On January 27, several of us from the parish, and hundreds of thousands of people from across the country, joined the March to Life in Washington, along with other prolife marches nationwide.
The media did give the March for Life more coverage this year than usual, which is not saying much. However, the media still typically described the March for Life as “antiabortion,” rather than prolife.
At one level, the term simply reflects the media’s bias, describing what they do not agree with in terms of negation. But it also reflects a superficial understanding of the prolife movement. Certainly, the Catholic Church, along with most great moral traditions, is against abortion, as physicians are against cancer and police are against murder. But, as one would not simply describe a doctor as anti-cancer or police as anti-murder, the Church is not only anti-abortion, but broadly a defender of the deeper wisdom which affirms the worth of each human person of all ages and conditions of life.
For the Christian spirit and the Gospel of Life sees each person as a precious gift given to the world by the Almighty God, showing forth His image in a different way, whether in service of others, in giving good example of faith, love, or repentance, in providing us the ability to serve God through those in need, in a countless multitude of different ways.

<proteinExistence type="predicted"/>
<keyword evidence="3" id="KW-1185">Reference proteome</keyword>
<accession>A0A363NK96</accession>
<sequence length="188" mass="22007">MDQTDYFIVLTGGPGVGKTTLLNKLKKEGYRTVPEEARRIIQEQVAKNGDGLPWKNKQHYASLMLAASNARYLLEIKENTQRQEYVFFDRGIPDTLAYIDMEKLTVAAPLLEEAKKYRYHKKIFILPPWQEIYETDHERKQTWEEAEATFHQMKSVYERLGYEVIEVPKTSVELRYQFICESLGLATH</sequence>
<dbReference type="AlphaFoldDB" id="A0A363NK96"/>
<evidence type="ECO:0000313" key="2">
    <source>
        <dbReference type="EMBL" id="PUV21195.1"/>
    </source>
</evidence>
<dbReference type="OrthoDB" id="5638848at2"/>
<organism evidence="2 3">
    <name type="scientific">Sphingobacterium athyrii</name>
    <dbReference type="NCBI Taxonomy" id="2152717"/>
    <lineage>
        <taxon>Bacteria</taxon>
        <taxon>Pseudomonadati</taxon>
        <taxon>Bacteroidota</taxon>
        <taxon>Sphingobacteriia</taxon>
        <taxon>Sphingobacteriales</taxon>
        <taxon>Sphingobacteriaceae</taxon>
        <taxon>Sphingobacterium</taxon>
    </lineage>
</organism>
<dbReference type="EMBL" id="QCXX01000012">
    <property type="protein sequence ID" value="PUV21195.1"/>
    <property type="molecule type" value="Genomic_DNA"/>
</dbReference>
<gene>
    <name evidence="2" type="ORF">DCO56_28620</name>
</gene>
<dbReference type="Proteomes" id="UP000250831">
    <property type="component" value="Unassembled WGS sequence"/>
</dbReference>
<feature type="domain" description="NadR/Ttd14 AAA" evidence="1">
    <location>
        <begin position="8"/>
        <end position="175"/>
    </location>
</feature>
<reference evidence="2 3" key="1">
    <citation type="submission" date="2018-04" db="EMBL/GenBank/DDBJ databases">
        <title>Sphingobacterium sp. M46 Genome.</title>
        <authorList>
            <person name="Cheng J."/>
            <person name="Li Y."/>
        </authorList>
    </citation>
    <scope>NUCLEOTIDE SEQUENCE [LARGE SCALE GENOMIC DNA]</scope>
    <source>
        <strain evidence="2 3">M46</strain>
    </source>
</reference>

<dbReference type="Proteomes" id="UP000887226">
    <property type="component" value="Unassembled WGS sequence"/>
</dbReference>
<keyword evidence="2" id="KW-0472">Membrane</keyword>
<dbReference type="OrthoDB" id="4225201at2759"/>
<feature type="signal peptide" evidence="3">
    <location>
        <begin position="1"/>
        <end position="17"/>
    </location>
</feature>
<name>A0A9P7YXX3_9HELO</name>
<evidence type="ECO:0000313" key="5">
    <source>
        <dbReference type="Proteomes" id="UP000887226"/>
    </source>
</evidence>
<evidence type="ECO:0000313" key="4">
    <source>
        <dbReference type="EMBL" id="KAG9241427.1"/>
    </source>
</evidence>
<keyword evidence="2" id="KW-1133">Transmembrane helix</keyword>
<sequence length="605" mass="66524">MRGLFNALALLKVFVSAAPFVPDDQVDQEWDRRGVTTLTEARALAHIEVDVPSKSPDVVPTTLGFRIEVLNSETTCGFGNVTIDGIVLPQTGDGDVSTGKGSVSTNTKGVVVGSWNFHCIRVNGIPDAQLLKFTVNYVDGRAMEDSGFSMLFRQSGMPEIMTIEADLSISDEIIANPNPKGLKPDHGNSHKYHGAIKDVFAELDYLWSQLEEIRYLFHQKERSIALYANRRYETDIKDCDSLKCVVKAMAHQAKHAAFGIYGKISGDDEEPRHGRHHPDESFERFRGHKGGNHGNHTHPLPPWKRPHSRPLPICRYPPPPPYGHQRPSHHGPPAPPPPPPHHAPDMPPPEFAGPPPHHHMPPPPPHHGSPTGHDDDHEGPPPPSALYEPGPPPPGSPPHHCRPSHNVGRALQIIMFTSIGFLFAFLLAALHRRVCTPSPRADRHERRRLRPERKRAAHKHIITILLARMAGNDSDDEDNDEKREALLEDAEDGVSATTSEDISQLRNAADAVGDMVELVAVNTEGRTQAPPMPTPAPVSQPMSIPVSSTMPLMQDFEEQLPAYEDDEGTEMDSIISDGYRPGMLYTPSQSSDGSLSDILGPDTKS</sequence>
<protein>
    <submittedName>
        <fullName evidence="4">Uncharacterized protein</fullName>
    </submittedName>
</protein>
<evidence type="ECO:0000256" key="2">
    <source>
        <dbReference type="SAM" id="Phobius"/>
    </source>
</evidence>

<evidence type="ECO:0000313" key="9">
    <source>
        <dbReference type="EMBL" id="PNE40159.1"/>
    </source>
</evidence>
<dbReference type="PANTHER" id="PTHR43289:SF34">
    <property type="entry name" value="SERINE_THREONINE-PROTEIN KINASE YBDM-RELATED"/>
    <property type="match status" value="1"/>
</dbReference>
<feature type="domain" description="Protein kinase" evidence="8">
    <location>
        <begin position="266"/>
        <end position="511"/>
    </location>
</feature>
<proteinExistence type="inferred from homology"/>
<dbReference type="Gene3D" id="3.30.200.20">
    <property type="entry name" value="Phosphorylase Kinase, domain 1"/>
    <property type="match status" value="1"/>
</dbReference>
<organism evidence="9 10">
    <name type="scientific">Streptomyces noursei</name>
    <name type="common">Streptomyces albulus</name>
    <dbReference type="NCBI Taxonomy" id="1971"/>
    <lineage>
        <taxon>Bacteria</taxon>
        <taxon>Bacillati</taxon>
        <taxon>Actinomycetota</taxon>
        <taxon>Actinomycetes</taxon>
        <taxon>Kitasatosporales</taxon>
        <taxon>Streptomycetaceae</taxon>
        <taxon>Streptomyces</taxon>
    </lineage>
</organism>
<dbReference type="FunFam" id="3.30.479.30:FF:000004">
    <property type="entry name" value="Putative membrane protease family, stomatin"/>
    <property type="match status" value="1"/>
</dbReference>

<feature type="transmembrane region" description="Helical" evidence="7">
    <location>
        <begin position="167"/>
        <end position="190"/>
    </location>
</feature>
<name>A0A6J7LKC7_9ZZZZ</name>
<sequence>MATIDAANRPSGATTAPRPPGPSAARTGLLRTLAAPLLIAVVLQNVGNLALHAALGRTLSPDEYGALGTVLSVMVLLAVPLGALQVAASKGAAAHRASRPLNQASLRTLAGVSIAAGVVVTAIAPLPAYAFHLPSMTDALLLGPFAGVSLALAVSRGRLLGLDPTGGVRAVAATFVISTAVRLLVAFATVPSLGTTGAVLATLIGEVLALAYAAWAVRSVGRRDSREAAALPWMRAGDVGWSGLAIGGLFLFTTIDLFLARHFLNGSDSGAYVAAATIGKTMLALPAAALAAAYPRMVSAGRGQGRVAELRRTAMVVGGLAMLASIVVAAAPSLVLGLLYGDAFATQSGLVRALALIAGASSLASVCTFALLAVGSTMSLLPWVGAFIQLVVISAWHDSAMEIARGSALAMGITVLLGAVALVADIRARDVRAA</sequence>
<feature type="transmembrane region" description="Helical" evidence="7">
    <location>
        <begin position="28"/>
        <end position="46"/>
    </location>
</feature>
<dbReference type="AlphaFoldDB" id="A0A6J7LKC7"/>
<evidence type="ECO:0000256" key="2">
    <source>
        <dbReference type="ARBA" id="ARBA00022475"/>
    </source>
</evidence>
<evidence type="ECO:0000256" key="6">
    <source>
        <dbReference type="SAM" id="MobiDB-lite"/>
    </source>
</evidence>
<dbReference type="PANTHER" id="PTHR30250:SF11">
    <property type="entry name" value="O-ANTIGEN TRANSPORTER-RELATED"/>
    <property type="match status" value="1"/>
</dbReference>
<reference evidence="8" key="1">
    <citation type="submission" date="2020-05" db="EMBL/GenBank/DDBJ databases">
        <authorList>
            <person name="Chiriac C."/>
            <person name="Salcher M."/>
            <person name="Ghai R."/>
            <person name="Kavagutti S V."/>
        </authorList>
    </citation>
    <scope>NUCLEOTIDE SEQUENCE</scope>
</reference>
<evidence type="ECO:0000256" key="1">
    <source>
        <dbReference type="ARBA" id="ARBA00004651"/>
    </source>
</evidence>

Likewise, each time of life provides a unique opportunity for the expansion of the human soul, from the first impressions given even in the womb and infancy, through the growth and opportunities of youth, the ability to pursue family and career in middle age, the wisdom of aging, and the contemplation and example of people who have advanced long in the journey. The materialistic view, by contrast, has a very crabbed vision, seeing people only as sources and consumers of gain and pleasure, things that end in death.
As St. John Paul II wrote in his encyclical The Gospel of Life, the culture of life is based upon an “outlook [that] arises from faith in the God of life who created every individual as a wonder. It is the outlook of those who see life in its deeper meaning, who grasp its gratuitousness, its beauty and invitation to freedom and responsibility.” When we, as individuals, a nation and a world, adopt this sacred outlook, we will be able to answer rightly the question that was wrongly asked long ago, “Am I my brother’s keeper?” Gen. 4:9.